Blake Gilson" />
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Friday, December 1, 2023


Choice should be Korean consumer’s

South Korea’s move this month to allow import of American beef into the nation has sparked multiple protests caused by fear over mad cow disease contamination.

Before South Korea banned U.S. beef in 2003, U.S. firms provided two-thirds of all beef imports.

What is surprising is that mass protests, which have led to several arrests, happened at all. The government’s move was to make American beef once again available on the market. There was no government decree that required South Koreans to buy U.S. beef at local stores or even consume beef at all. Domestic beef and Australian imports are still available on the market, allowing careful consumers to ensure their product does not come from suspect suppliers.

Keun Park, president of the Korea-America Friendship Society, said to the British Broadcasting Corp. that the protests had political overtones. "The essence of the beef protests is anti-America," he said. He also said "the left-wing media has instigated the feeling that there is a good reason to fear U.S. beef."

While anti-Americanism might be a factor in the protest, a deeper and more perplexing issue is why protesting South Koreans think government action seems necessary to keep U.S. beef out. The underlying message was not "I do not want to eat American beef," but rather the message was "I do not want anyone to eat this beef as I do not think it’s safe enough."

This is the heart of the question when dealing with non-tariff barriers to international trade. To deem that a product should be excluded because of a risk is to impose this opinion upon all others. The others’ ideas, beliefs and freedoms are stamped out. A close similarity is when a loving parent prevents a child from eating too many cookies for fear the child may develop negative eating patters. But the child in this analogy is a mature adult and the parent is the far-from-loving government.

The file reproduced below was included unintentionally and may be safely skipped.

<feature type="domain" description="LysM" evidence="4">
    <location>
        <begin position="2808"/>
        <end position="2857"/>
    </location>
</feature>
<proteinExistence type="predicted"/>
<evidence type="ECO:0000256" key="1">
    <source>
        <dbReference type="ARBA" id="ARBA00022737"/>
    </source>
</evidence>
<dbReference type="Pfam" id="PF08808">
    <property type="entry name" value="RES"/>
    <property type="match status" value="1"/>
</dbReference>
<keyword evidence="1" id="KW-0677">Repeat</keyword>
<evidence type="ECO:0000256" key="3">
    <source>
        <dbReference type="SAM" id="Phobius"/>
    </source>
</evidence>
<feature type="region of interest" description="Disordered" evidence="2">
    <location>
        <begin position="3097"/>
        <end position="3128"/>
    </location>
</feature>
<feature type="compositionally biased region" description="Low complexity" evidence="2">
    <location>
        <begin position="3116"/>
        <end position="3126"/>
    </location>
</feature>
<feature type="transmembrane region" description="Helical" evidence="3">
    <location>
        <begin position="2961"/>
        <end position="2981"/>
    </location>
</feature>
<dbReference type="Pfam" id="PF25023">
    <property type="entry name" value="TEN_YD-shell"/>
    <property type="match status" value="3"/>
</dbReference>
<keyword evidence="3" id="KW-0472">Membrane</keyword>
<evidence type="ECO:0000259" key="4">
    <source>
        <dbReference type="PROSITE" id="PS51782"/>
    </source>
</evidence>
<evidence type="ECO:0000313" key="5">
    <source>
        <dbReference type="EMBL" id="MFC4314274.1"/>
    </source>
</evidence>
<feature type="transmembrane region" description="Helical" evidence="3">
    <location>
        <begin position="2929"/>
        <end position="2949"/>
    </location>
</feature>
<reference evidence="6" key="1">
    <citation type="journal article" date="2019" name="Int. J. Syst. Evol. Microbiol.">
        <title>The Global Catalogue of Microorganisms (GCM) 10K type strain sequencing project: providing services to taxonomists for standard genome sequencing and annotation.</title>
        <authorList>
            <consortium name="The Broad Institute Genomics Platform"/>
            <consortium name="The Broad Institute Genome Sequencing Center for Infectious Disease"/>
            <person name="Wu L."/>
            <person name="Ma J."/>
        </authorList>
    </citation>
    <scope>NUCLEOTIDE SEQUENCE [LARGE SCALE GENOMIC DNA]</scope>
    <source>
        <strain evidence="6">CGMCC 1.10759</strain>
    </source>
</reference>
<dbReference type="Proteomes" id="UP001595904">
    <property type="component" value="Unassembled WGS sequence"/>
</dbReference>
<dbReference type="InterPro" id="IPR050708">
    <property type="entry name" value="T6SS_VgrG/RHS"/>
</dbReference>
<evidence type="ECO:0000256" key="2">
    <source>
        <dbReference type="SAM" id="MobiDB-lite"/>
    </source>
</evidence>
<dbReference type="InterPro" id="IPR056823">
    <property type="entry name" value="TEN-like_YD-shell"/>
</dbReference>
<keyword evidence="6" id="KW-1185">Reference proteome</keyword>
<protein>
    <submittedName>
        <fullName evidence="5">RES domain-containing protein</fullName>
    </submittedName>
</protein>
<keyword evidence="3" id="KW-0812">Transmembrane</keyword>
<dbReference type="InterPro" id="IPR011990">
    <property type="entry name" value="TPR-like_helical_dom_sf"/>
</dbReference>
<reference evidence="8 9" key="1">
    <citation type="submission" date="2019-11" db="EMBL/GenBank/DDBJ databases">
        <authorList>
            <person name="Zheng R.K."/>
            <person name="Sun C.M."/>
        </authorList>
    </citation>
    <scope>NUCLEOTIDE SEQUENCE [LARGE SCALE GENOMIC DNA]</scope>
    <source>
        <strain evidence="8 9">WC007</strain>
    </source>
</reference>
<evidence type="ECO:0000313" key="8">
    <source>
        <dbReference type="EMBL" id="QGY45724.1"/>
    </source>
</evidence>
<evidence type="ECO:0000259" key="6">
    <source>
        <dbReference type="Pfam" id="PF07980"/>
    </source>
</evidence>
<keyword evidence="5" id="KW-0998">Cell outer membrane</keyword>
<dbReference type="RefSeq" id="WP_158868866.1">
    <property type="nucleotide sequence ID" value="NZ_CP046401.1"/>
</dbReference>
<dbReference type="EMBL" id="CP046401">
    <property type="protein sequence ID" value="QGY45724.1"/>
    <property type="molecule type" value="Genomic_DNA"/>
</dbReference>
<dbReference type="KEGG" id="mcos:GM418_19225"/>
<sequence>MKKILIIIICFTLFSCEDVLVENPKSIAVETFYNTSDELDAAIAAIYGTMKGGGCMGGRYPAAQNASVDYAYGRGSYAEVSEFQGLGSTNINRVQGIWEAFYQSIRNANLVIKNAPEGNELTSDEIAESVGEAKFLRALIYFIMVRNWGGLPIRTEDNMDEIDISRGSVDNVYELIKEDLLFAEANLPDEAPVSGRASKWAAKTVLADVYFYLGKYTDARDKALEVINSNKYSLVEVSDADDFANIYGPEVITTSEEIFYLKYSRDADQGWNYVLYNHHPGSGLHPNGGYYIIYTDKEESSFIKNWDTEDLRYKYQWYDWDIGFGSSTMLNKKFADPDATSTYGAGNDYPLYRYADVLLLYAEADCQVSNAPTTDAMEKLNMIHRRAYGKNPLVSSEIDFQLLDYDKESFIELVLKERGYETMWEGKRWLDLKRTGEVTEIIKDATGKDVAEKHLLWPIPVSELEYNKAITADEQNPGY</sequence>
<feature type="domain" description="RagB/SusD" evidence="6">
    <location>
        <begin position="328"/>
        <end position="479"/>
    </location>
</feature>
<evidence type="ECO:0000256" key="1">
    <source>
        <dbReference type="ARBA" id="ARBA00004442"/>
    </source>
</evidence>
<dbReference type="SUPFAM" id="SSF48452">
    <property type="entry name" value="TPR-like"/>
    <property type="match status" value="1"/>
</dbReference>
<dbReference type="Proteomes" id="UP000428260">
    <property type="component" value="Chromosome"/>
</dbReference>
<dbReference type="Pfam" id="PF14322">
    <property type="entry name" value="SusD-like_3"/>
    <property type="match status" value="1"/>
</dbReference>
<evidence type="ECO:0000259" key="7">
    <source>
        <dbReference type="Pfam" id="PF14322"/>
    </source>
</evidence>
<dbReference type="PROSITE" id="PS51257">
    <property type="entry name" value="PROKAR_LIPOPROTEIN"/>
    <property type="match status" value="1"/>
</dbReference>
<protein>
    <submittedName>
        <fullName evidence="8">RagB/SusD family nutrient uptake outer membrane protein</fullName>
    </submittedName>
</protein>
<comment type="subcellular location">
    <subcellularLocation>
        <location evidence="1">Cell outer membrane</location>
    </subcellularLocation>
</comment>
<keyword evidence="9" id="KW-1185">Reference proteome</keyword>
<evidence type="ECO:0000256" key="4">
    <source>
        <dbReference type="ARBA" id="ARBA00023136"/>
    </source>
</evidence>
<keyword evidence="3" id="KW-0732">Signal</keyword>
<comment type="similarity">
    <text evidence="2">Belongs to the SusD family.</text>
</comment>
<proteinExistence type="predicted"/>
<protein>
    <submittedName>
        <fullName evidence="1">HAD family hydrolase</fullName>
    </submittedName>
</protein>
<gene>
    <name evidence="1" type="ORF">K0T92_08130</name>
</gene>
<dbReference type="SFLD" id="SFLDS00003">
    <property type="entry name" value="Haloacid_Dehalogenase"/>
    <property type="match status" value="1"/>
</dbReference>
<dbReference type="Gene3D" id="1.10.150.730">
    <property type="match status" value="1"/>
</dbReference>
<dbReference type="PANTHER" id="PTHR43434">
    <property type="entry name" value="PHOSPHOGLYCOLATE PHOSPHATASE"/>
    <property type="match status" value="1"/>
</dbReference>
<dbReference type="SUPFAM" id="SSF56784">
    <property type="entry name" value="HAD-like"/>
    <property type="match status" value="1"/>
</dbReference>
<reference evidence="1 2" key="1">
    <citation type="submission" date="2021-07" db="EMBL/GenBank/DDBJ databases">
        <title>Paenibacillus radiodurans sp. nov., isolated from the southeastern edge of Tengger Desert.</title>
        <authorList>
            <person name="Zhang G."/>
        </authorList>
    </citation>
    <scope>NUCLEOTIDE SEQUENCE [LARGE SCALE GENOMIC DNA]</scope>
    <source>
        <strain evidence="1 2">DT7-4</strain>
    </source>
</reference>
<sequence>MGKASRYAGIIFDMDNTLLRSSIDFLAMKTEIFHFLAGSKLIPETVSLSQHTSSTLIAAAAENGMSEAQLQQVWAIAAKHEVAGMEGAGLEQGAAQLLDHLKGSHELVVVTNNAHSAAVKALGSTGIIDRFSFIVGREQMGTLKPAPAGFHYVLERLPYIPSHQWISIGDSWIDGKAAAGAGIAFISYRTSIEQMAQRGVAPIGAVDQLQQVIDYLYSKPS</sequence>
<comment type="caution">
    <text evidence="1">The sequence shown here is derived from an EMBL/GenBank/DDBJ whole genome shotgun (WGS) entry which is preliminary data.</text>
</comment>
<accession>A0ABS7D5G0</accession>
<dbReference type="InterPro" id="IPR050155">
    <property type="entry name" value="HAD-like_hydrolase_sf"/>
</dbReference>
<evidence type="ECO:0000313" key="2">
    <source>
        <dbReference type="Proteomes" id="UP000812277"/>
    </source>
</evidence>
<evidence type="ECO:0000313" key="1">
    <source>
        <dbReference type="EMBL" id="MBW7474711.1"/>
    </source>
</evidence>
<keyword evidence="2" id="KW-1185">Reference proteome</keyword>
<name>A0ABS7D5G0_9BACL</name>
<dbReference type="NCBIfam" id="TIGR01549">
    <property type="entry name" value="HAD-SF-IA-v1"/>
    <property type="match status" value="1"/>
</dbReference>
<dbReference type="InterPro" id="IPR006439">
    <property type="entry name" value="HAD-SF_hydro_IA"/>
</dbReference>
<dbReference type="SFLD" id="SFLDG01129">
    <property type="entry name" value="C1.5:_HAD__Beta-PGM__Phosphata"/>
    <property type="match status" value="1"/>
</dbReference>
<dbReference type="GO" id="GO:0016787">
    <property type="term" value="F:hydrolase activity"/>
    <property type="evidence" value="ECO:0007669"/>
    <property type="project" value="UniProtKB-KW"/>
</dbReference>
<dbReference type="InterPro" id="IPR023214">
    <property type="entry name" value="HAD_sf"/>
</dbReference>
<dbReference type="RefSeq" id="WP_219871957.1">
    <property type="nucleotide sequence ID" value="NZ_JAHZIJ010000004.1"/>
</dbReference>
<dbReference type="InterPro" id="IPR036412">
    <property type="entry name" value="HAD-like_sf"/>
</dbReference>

Michael Hansen, senior staff scientist at Consumers Union, said in his New York Times article "Stop the Madness," that U.S. beef producers could easily calm fears of mad cow disease with a $20 test, but the Department of Agriculture will not allow it.

Hansen tracked a U.S. firm who wanted to expand testing to satisfy Japanese and Korean customers. The testing kits were prohibited from being sold by the government as they deemed the method worthless, even though they use the same procedure. Hansen said, "The Agriculture Department argued the tests should be prohibited because if one company started using them, consumer demand would drive all companies to use them, and that would add to the price of beef."

But that’s the point. Consumer demand for safe beef would insure more rigorous testing over the government’s minimum standards, which would add a price premium. But what about consumers who would not want beef at the new price? They can accept a risk premium and eat other beef.

Let us not forget that these people are adults, be they South Korean or American. It is about time the government started acting like they are.

Gilson, a business sophomore, can be reached via [email protected].

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